Wrong again. Thanks to CDC's and the CMHA, Carver Park and King Kennedy North have already undergone massive gentrification, much like what is happening to housing at Valleyview. The problem is that quality public housing isn't affordable anymore.

"Tremont West Development Corporation also stands to better their members' pocketbooks in all this."

What the fuck does this even mean? Everyone's proud that you can name-drop a Tremont development company, but it's worthless unless you describe HOW they make money and WHY it's bad. Especially since Tremont West Dev. Corp. is FAR more responsible for Tremont's gentrification issues than Sutton; TWDC has been around since '79, while Sutton's only been around Tremont for 2 years.

"If one wanted to get all nit-picky about the declining tax base of Cleveland and the need to create neighborhoods attractive to wealthy people i would ask them to question their methods"

This one really misses the point. Actually, in contrast to other cities, people who live in suburbs but work in Cleveland still pay city taxes. Also, tax abatements are being offered to new Tremont residents. The REAL problem is that people who have lived in Tremont for decades do not get tax abatements, so end up suffering rising property taxes making their home unaffordable.

"we continue to isolate the economicly downtrodden into ever smaller areas then what hope do they have of bettering themselves financially"

First of all, it betters them financially because they can form community organizations/projects that meet the needs of the low-income community. Second of all, it lets them afford lower taxes and costs of living. Third of all, this is NOT what the city's doing; they are trying to integrate, not isolate, the poor population. That's what Hope VI is all about. This is almost the opposite of other cities where gentrification is a serious problem, such as San Fran, Atlanta, or D.C.

"the 30 million or so being spent, could probably do a bang-up job on renovating the buildings and maintaining the 243 public housing units already there"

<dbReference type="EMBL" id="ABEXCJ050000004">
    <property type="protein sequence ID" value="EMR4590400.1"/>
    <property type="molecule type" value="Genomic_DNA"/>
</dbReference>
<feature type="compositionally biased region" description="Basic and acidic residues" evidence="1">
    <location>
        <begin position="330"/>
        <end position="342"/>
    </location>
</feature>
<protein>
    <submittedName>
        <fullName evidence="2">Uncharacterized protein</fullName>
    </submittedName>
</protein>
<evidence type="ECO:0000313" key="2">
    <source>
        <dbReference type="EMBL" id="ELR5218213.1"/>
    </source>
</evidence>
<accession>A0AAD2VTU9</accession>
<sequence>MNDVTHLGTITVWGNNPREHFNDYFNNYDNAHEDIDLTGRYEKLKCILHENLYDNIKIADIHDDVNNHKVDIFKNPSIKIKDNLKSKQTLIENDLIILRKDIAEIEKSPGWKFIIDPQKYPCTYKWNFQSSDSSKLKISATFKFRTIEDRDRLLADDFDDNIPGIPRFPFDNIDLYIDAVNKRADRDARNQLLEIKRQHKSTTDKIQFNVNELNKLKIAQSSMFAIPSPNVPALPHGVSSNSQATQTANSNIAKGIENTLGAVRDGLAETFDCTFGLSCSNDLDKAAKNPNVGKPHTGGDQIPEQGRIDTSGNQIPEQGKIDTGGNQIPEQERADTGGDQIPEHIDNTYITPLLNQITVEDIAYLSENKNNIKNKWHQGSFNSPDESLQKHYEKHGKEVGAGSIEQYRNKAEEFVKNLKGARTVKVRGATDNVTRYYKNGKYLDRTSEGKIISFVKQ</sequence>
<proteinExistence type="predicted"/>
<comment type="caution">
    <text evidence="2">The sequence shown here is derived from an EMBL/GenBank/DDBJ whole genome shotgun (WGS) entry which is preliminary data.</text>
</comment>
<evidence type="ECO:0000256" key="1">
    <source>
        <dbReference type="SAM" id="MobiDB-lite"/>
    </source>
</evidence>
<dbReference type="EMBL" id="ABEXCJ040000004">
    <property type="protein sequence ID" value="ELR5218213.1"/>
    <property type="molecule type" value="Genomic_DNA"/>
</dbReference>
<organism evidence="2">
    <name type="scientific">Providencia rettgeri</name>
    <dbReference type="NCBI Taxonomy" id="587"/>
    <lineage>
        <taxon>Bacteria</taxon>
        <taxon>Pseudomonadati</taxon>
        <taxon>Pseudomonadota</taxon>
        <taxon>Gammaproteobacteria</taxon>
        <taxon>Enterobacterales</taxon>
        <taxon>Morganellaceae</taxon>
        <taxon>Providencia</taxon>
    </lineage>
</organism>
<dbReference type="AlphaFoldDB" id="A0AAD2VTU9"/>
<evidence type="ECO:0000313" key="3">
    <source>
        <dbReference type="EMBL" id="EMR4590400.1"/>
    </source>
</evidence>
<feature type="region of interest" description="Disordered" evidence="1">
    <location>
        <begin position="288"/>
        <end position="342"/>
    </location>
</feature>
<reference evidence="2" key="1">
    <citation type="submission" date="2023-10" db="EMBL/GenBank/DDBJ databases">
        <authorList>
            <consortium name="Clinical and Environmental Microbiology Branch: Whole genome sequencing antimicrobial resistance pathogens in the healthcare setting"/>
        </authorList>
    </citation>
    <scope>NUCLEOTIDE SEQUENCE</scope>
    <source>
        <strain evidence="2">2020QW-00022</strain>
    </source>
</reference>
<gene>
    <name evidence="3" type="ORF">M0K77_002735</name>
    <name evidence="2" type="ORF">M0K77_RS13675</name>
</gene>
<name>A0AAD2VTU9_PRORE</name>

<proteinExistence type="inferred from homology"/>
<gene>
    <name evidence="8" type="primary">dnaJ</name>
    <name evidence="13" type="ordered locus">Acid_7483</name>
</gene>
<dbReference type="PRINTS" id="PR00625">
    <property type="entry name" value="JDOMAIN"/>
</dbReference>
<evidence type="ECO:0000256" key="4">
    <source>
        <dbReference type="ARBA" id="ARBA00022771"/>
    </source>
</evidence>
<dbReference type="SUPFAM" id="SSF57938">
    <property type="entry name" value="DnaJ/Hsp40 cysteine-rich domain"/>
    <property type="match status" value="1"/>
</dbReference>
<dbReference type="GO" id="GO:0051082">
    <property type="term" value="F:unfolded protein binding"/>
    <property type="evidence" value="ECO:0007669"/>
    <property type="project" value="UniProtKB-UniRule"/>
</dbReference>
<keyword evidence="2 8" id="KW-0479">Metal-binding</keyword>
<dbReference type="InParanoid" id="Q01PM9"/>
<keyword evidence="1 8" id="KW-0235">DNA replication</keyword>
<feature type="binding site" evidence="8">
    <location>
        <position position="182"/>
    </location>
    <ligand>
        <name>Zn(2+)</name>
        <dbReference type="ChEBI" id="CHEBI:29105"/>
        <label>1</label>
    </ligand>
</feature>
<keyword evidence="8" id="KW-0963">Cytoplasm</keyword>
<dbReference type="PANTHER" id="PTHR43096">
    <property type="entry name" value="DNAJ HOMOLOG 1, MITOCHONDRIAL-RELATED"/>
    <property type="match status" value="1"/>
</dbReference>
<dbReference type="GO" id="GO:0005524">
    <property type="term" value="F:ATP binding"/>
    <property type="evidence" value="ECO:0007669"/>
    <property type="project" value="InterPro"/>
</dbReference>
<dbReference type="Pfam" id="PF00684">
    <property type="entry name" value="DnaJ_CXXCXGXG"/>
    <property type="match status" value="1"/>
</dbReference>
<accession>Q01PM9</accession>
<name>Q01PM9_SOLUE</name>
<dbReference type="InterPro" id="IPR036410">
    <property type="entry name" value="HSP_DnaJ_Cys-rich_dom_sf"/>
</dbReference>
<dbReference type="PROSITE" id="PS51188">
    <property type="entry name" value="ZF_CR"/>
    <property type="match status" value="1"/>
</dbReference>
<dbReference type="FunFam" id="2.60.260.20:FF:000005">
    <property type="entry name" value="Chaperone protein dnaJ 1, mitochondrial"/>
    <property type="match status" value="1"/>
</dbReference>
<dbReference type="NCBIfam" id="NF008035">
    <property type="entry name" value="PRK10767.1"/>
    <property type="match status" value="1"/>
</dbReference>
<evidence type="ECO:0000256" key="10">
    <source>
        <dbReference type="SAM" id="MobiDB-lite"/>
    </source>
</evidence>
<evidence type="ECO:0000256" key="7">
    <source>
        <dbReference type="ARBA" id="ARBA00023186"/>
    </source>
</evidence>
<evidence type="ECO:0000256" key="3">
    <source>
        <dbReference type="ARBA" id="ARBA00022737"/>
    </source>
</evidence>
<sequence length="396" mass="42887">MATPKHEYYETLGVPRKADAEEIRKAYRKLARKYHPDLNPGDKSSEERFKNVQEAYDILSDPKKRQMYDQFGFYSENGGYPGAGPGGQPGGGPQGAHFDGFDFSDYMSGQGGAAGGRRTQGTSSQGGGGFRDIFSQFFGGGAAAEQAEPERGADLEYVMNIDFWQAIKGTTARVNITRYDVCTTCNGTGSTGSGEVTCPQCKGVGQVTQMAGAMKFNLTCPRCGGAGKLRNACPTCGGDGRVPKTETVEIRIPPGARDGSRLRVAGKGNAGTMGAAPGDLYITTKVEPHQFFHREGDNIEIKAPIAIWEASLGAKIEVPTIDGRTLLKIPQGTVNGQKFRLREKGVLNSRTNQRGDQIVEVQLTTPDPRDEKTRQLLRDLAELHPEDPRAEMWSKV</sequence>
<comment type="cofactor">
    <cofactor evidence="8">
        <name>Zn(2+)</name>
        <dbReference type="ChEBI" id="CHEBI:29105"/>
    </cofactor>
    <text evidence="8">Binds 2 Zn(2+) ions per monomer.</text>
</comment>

What?!? The answer to these problem's isn't a black and white "then keep the current housing". The housing units at Valleyview are almost inhuman. To keep 243 units in such a small place is inhuman. Low-income people should be provided QUALITY affordable housing, not a $300 closet.

"if they need to be torn down due to structural problems, why not replace them with other public housing units? nicer, better planned units?"

That's exactly what Hope VI is trying to do. The problem is that they're not affordable since the city is doing a shitty job helping people out with the money issue. Also, the city doesn't have enough decent jobs in the first place to make anything affordable. Their plan to build new housing and offer tax abatements so people don't have to live in shitty public housing is good too, except the Fannie May/Freddie Mac/FHA statistics of loans to low-income people are the problem.

Think of Valleyview apartments like the Iraq war. The US put a dictator in charge, who never should have been there in the first place, so they could look like hero's when they get rid of him. Cleveland built shitty housing, which never should have been there to begin with, and now is looking like a hero 'cause it's destroying the housing. Yes, Valleyview should be demolished and replaced with better housing; but no, the alternative provided (like the Occupation) is not the answer either, because it still maintains the overall oppression of Cleveland's poor.

By the way, your hero Dennis Kucinich supports Hope VI housing projects. Just like a liberal.

A "radical" interpretation of the Valleyview demonlition/gentrification of Tremont, including sources and interpretion by long-time Cleveland residents, will be soon available at Kleveland.org.

add your comments


what to do with valleyview
by kris Wednesday, Jan. 14, 2004 at 8:28 PM

indymedia supports grass-roots reporting, to this end i do not feel that my story is slighted by a lack of links to other places.

indymedia also encourages people to add to stories, to this end i am glad people are contributing.